Wednesday, May 27, 2015
FBI overstated hair match crisis. (23): (The Emperor's clothes); The Washington Post exposed the FBI use of junk hair analysis science in hundreds of criminal cases over many years. (Bravo! HL); Now, in an editorial, it calls not only for reassessment of forensic technologies - but also for scrutiny of other parts of the system "if the chances of wrongful convictions are to be reduced."
PUBLISHER'S VIEW: The Washington Post puts the onus of healing a badly broken U.S. criminal justice system on the Justice Department, saying: "We hope the Justice Department undertakes an analysis not only of the breakdown in hair forensics but also of other vulnerabilities in the system." That alone is not enough. Judges should do a much better job of keeping junk science out of the courtrooms; Prosecutors should avoid calling controversial scientific evidence that has not received strong concensus in the scientific community. (Which should be enough to eliminate the scientifically unfounded, destructive shaken baby syndrome - a major cause of wrongful convictions). Defence lawyers should aggressively challenge the credentials of so-called prosecution "experts." And the FBI should waste no time notifying people that they may have been wrongful convicted by the FBI's own flawed science - and giving them the opportunity to straighten things out.
Harold Levy. Publisher; The Charles Smith Blog.
EDITORIAL: "The FBI's flawed justice," published by the Washington Post on May 8, 2015.
GIST: "The stunning admission by federal law enforcement officials of flawed testimony by forensic experts in hundreds of criminal cases has focused attention on the dubious use of hair analysis. Add this to a list of factors that has played a role in securing the conviction of people who later proved their innocence, including mistaken eyewitness identifications, bad informants and police or prosecutorial misconduct. Forensic technologies must be reassessed, but other parts of the system also need scrutiny if the chances of wrongful convictions are to be reduced.........The FBI errors do not necessarily mean defendants were innocent. But the confirmation of long-held suspicions about hair analysis, the inability of courts to keep junk science out of courtrooms (and hair analysis is not the only suspect technique) and the questionable reliability of other evidence provide reason to worry about how many innocent people are being convicted.........With the exception of the rare bad apple, police and prosecutors don’t set out to convict the wrong person, but even the most well-meaning people can be affected by contextual or cognitive bias, particularly in a system with crushing caseloads and intense pressure. Better protections are needed. Steps in the right direction are improvements by D.C. police in procedures for eyewitness identification and the creation of a conviction integrity unit by the U.S. Attorney’s Office in the District. But more needs to be done, including, as we’ve argued before, requiring the prosecution to share information with the defense more thoroughly and consistently. We hope the Justice Department undertakes an analysis not only of the breakdown in hair forensics but also of other vulnerabilities in the system."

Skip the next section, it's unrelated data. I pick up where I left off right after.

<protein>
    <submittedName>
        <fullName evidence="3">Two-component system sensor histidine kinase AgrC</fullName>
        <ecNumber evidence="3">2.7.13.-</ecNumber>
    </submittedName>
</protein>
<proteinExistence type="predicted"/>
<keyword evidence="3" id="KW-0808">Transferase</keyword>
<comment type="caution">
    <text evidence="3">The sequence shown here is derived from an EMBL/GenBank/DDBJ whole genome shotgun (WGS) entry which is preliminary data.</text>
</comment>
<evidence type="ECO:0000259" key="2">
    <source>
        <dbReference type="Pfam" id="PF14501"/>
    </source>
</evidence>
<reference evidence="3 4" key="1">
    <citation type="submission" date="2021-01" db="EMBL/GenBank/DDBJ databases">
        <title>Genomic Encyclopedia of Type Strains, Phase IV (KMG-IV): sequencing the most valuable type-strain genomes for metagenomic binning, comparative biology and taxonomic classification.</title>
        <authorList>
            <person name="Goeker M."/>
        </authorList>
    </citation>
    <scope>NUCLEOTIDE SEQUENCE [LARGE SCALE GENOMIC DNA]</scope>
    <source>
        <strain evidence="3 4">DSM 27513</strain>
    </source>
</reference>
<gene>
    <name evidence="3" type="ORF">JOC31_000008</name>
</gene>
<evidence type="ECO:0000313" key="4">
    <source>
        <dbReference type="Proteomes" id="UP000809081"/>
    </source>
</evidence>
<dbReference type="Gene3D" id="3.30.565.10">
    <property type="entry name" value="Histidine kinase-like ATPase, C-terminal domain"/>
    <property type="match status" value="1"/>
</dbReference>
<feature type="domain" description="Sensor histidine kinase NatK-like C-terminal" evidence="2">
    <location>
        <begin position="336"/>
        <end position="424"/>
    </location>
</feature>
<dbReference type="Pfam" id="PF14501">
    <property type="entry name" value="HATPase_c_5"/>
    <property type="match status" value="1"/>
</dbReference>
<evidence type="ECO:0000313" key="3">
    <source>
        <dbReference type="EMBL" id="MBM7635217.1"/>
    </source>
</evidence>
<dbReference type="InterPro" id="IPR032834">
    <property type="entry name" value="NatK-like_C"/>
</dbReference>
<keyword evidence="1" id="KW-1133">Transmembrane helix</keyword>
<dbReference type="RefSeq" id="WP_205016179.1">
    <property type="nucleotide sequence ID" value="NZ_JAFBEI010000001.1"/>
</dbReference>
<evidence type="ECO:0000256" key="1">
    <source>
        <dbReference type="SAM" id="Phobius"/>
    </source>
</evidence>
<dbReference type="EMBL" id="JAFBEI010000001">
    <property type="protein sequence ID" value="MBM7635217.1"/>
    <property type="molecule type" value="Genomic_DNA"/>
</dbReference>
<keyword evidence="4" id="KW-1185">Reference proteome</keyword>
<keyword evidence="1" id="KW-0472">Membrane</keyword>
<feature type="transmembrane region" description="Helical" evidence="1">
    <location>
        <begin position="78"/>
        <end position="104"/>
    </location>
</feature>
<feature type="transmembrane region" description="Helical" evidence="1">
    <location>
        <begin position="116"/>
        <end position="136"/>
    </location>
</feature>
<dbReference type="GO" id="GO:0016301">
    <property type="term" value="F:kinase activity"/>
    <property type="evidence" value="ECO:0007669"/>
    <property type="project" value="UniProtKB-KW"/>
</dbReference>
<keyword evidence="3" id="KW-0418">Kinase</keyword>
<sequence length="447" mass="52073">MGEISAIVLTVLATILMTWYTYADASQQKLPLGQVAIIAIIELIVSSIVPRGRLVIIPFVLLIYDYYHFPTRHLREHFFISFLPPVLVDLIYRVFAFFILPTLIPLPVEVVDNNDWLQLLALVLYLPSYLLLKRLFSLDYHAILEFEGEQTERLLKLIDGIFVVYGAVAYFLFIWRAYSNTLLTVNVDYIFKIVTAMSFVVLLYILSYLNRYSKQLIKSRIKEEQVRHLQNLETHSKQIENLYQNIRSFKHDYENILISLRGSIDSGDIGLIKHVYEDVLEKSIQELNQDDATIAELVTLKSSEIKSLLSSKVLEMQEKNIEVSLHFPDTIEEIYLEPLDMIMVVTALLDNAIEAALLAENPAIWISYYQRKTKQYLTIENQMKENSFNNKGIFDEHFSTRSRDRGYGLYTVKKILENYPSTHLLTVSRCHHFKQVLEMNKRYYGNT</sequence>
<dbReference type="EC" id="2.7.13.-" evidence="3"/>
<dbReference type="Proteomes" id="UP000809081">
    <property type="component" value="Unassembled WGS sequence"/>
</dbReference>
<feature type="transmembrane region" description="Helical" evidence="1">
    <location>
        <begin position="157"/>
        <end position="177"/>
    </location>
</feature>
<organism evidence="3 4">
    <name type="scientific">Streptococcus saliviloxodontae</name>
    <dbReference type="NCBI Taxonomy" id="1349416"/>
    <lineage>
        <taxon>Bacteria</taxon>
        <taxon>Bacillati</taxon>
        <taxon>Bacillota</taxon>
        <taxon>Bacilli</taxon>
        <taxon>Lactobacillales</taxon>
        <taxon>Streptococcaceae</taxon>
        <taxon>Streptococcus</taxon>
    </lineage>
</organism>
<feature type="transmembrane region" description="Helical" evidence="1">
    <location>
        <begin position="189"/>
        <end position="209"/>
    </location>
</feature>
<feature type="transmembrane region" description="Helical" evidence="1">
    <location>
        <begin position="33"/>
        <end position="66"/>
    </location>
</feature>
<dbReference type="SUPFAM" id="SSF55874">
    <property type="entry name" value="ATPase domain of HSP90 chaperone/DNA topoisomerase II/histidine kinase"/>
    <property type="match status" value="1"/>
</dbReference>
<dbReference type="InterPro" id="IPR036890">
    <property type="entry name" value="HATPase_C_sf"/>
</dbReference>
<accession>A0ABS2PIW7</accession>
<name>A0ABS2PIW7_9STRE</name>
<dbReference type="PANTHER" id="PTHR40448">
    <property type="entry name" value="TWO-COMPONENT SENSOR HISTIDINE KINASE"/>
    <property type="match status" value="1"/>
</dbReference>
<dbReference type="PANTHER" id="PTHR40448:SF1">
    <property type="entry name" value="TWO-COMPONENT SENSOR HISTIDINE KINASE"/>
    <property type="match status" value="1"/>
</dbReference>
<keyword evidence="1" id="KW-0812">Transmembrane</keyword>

The entire editorial can be found at:
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